The effect of TWEAK on global gene expression and microRNAs (miRs) in cultured myotubes has also been investigated. Pathway analysis of microarray gene expression data suggested that TWEAK affects the activation of several toxic pathways including those involved in initiation and manifestation of fibrosis, oxidative stress, and mitochondrial dysfunction in skeletal muscle (62). For example, TWEAK reduces the expression of structural molecules (e.g. MyHC, TCap, and ankyrin repeat domain 2), metabolic enzymes (e.g., phosphoglycerate mutase 2), and signaling proteins (e.g., Notch1 and TRAF6) in C2C12 myotubes. By contrast, TWEAK induces the expression of multiple components of NF-κB signaling pathways and expression of matrix metalloproteinase-9 (MMP-9) in myotubes (62). Recently, a few muscle-specific miRs such as miR-1, miR-133a, miR-133b, and miR-206 (also called myomiRs) have been identified, which are essential for muscle progenitor cell proliferation, differentiation, and maintenance. Expression of miR-1 and miR-133a in embryonic stem cells and other non-muscle cell types showed that they promote the differentiation into the skeletal muscle lineage. Unlike other myomiRs, which are also expressed in cardiac tissues, miR-133b and miR-206 are predominantly expressed in skeletal muscle (63). Interestingly, microarray analysis of miRs has shown that TWEAK reduces the expression levels of miR-1, miR-133a, miR-133b, and miR-206 in cultured myotubes (62). Recent studies have demonstrated that myogenic transcription factors, such as myocyte enhancer factor 2c (MEF2c) and MyoD control the expression of myomiRs in skeletal and cardiac muscles (63). Interestingly, TWEAK diminishes the levels of both MEF2c and MyoD (25, 62) suggesting that reduced expression of myomiRs could be a result of diminished abundance of MEF2c and MyoD in TWEAK-treated myotubes. TWEAK also regulates the expression of a number of other miRs, which are involved in distinct biological responses. Using differentially regulated miR data set, we generated a network of pathways from differentially regulated genes in cDNA microarray data set. This analysis showed that miRs network overlaps with mRNA networks suggesting that miRs may play important roles in the regulation of gene expression and skeletal muscle structure and function in response to TWEAK (62).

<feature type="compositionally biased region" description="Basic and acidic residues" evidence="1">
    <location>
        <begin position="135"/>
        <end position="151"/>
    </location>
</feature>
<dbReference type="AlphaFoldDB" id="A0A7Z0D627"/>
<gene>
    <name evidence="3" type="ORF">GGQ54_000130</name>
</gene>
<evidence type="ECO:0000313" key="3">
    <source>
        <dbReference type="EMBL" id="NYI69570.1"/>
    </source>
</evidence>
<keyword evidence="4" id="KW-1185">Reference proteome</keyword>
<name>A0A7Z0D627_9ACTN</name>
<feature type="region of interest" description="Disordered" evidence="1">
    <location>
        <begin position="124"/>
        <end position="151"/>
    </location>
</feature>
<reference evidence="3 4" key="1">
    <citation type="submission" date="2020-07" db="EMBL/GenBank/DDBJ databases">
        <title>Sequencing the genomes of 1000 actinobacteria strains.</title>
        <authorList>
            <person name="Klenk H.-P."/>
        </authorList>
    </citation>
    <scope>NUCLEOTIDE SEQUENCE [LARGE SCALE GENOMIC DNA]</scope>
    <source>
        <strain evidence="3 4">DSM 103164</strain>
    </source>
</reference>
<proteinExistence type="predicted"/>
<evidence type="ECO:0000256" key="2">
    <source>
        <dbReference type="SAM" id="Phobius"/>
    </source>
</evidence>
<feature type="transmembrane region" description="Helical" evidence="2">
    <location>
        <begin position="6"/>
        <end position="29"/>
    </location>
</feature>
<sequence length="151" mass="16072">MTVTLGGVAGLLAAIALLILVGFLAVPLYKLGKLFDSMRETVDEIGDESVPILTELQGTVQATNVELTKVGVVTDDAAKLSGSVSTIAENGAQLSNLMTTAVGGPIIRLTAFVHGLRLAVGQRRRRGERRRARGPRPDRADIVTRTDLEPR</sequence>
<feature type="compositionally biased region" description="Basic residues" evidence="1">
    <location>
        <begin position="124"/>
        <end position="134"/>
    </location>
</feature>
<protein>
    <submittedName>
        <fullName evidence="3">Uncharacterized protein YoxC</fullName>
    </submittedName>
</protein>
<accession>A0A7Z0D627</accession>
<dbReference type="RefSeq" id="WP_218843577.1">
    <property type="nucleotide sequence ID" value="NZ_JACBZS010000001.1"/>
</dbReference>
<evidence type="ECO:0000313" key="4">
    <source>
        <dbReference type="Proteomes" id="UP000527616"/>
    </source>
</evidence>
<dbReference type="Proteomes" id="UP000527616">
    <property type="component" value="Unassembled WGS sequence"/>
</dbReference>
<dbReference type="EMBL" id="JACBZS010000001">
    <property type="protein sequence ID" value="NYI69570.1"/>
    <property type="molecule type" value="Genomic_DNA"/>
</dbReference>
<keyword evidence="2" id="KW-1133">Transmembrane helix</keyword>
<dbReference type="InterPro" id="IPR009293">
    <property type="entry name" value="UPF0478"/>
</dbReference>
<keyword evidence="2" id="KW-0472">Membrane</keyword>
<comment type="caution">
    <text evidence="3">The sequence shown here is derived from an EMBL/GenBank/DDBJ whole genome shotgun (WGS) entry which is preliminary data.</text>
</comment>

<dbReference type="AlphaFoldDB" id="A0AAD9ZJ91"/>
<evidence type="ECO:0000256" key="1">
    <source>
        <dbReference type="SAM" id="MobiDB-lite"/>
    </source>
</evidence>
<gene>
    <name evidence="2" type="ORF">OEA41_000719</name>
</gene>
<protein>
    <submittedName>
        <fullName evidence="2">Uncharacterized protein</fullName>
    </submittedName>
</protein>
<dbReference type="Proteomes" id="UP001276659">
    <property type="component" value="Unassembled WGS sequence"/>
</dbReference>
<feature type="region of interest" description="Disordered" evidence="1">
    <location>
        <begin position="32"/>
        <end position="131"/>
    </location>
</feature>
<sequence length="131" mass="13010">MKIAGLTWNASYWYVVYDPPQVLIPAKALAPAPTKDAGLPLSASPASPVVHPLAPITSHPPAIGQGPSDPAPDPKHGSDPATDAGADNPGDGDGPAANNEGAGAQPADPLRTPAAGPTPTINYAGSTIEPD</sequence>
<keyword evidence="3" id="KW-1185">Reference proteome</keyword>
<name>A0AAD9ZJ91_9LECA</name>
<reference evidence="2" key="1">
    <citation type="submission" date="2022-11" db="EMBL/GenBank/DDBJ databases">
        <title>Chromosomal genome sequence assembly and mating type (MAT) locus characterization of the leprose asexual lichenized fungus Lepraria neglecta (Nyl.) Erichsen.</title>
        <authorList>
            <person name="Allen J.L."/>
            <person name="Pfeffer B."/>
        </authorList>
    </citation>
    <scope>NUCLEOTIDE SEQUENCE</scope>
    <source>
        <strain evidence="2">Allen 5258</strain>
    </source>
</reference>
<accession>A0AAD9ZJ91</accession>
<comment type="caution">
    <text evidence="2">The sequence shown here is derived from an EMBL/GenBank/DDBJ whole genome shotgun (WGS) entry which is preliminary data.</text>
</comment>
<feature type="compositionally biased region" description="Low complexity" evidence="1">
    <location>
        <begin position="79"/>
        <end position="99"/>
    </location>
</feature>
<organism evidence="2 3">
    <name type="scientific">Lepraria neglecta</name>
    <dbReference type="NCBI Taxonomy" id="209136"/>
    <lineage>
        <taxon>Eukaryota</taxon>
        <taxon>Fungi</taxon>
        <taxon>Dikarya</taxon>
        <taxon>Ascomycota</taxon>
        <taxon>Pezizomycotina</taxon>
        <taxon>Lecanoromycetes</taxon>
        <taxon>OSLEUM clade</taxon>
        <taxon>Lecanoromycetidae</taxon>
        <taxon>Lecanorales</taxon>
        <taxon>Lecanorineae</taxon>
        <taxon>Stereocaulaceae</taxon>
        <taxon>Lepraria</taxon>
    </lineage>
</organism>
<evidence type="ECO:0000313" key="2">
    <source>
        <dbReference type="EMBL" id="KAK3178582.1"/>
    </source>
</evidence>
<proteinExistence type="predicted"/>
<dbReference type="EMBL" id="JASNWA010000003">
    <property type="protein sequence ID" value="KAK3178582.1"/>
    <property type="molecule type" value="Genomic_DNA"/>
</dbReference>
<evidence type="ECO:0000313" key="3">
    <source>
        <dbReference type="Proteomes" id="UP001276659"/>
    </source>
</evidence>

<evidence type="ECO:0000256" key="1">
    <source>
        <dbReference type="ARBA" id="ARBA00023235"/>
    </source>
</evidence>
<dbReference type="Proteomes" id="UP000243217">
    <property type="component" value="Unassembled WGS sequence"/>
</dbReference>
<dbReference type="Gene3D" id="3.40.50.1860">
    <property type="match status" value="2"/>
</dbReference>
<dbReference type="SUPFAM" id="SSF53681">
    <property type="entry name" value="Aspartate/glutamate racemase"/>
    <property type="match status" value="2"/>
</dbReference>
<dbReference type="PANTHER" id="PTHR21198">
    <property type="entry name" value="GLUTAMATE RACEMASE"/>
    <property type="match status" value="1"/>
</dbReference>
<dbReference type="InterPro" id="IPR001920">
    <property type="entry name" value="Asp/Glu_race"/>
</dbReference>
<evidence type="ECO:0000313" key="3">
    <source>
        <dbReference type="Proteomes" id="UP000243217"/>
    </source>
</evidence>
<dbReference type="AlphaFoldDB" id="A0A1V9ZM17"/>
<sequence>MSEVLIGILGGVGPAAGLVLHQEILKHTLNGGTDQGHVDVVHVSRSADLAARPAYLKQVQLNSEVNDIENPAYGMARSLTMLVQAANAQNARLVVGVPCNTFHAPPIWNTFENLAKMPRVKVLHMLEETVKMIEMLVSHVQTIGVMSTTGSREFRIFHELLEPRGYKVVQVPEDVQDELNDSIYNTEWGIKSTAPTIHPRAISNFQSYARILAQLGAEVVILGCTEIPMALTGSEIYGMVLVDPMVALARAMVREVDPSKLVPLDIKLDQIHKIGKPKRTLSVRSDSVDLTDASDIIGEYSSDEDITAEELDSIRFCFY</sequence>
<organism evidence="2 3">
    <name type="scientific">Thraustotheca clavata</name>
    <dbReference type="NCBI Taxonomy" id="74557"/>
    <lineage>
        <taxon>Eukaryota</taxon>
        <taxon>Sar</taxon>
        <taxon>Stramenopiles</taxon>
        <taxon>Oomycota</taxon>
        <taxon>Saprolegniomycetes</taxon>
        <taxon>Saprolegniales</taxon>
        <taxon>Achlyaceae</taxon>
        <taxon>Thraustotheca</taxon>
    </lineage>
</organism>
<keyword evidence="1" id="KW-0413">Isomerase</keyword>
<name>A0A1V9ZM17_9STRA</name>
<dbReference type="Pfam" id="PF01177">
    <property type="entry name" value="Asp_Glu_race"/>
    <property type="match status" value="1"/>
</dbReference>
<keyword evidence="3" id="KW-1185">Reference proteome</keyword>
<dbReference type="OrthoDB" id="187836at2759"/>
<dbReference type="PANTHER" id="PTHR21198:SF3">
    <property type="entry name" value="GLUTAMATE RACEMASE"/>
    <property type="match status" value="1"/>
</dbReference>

TWEAK Causes Skeletal Muscle Atrophy In vivo
In vivo effects of TWEAK on skeletal muscle were first investigated by systemic and chronic administration of soluble TWEAK proteins in wild-type mice. Chronic administration of TWEAK in mice led to a significant reduction in whole body weight, individual muscle mass, and fiber-cross-sectional area (47). Furthermore, transgenic (Tg) overexpression of full-length TWEAK using muscle creatine kinase (MCK) promoter resulted in smaller muscle size and neonatal lethality in mice (47). TWEAK-Tg mice, which survived due to relatively low expression of TWEAK (four to sixfolds higher than littermate controls) showed muscle atrophy and interstitial fibrosis at around 4–6 months of age (43). Consistent with in vitro studies, transcript levels of MuRF1 and ubiquitination of MyHC were significantly elevated in skeletal muscle of TWEAK-Tg mice compared with their littermate controls. By contrast, there was no significant difference in mRNA levels of MAFBx in skeletal muscle of wild-type and TWEAK-Tg mice indicating that TWEAK causes muscle atrophy in vivo through augmenting the expression of MuRF1 (43, 62). Furthermore, the gene expression of several components of NF-κB signaling pathway and DNA-binding activity of NF-κB were significantly increased in skeletal muscle of TWEAK-Tg mice (43). These findings suggest that the activation of NF-κB pathway is one of the important mechanisms for TWEAK-induced muscle proteolysis (Figure 2).